When you apply for a mortgage, your lender will look at a variety of factors, including your debt-to-income ratio. If it’s too high, chances are you won’t get the loan. Each loan program has requirements regarding the DTI.
So does a high DTI mean you can’t secure a loan? Keep reading to learn how you can work around it.
A Closer Look at the DTI
First, you should have a solid understanding of how lenders look at the debt-to-income ratio. In basic terms, it’s a comparison of your gross monthly income to your monthly debts. The lender will break your debts into two categories, though.
- Housing debts – Principal, interest, taxes, and insurance
- Other debts – Credit card debt, auto loans, student loans, child support, etc.
The lender will not include the cost of daily living, such as utilities or the cost of food.
The lender will take your debts and figure out your front-end and back-end ratio. The front-end is the housing ratio and the back-end is the total debt ratio or the comparison of all monthly debts to your gross monthly income.
Conventional loans require debt ratios of 28/36 and FHA loans require DTIs of 31/43, as a couple of examples.
So what happens if you exceed those ratios? Keep reading to see what happens next.
Look Outside of the Conforming Loans
Conforming loans have the strictest requirements. As we stated above, they want a 28/36 debt ratio. They can be slightly forgiving in this area if you have other compensating factors. Usually, a higher down payment helps to offset the 28/36 requirement. The more money you put down on the home, the more invested you are in the home. This gives the lender reassurance that you’ll do what you can to make your payments on time.
If you don’t have the higher down payment and you have the high DTI, your best bet is to look to other more forgiving programs, such as government-backed programs.
Government-Backed Programs are a Good Option
You have several government-backed programs to choose from when looking at loans. The most common is the FHA loan. You only need a 3.5% down payment, a 580 credit score, and you are allowed a 31% front-end ratio and 43% back-end ratio. These requirements are fairly flexible, but lenders are okay with it because the FHA guarantees the loans.
In other words, the FHA promises the lender that they will pay them back a portion of the funds they lose if you default on the loan. This makes it easier for lenders to lend you the money knowing that they won’t walk away empty-handed.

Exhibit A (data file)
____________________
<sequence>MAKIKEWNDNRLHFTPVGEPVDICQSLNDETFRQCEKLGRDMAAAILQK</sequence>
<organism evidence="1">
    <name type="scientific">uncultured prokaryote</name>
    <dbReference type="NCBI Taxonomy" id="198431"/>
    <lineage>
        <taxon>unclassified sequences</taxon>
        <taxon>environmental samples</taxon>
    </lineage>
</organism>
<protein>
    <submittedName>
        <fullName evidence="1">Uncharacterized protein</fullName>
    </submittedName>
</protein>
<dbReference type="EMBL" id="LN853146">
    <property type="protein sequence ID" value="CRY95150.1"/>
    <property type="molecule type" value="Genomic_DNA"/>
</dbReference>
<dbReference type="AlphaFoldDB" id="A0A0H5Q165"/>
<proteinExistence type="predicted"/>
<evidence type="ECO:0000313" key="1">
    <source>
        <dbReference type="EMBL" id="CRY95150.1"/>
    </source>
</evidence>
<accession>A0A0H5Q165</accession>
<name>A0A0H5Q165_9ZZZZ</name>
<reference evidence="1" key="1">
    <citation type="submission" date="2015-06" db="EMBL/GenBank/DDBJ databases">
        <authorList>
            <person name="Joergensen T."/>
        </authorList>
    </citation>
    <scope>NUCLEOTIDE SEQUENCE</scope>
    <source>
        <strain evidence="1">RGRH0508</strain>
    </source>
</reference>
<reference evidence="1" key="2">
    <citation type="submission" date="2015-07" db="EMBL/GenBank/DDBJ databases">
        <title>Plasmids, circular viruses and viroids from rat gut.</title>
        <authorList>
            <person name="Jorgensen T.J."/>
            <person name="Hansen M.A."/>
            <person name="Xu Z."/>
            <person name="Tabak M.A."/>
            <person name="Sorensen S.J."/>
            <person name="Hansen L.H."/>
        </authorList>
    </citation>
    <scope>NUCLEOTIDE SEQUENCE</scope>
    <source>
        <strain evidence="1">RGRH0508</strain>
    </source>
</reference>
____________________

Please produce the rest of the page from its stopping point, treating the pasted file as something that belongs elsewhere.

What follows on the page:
You may also choose from a couple of other government-backed loans, but they are restricted to certain borrowers:
- VA loans – If you are a veteran of the military, you may qualify for this flexible financing option. You won’t need to put any money down and only need a 620 credit score. The VA allows a debt ratio up to 43% in most cases, but they may allow a slightly higher ratio with the right compensating factors.
- USDA loans – If you make less than 115% of the average income for your area, you may qualify for a USDA loan. But, you have to buy a home in a rural area. According to the USDA, this means outside of the city limits. It could be right outside those limits and qualify though. The USDA allows debt ratios as high as 29/41.
Subprime loans also provide you with a viable option when you have a high DTI. These loans are held by the lender, so they can make up their own rules. They don’t sell the loans to investors, which means they can make their own requirements, including allowing a high DTI.
Subprime loans are not always a bad thing. They can be great loans that allow borrowers that would otherwise not get approved, get the loan they need. They are often known as portfolio loans too – they are just loans that are outside of the scope of the standard Qualified Mortgages.
Changing Your High DTI
If you still can’t get qualified with one of the above programs, you may have to look at your debts and figure out a way to change your high DTI. Below are a few of the most common options:
- Pay your credit cards down – If you have several credit cards, try paying the balances down to lower your minimum monthly payment. You can choose which card(s) you want to pay to lower your DTI the most. Of course, it’s best if you pay the cards off altogether, but if that’s not possible, lowering the balances should lower your monthly required payment.
- Transfer your credit card balances – If you can secure a 0% balance transfer credit card, consider transferring your credit card balances over to lower your minimum monthly payment.
- Pay your installment loans down – Many lenders don’t include any installment payments in the DTI if you have less than 10 payments left. Try paying your installment loans down enough to get to this point and it won’t be included in your DTI.
- Borrow less – If your high DTI is preventing you from getting a loan, try a lower loan amount. This may require you to change your plans regarding the price of a home or require you to put more down on the home, but it may help you get approved. Just make sure it’s a decision you can live with and manage.
- Consolidate your debts – If you are refinancing your home, you may include the debts that make your DTI too high in a cash-out refinance. This way you eliminate the debts and lower your DTI at the same time.
You have several mortgage options if you have a high DTI. Don’t give up hope. Instead, shop around and figure out which options are available to you. If you can’t find a viable loan program, you may want to work on your debts to help lower your DTI.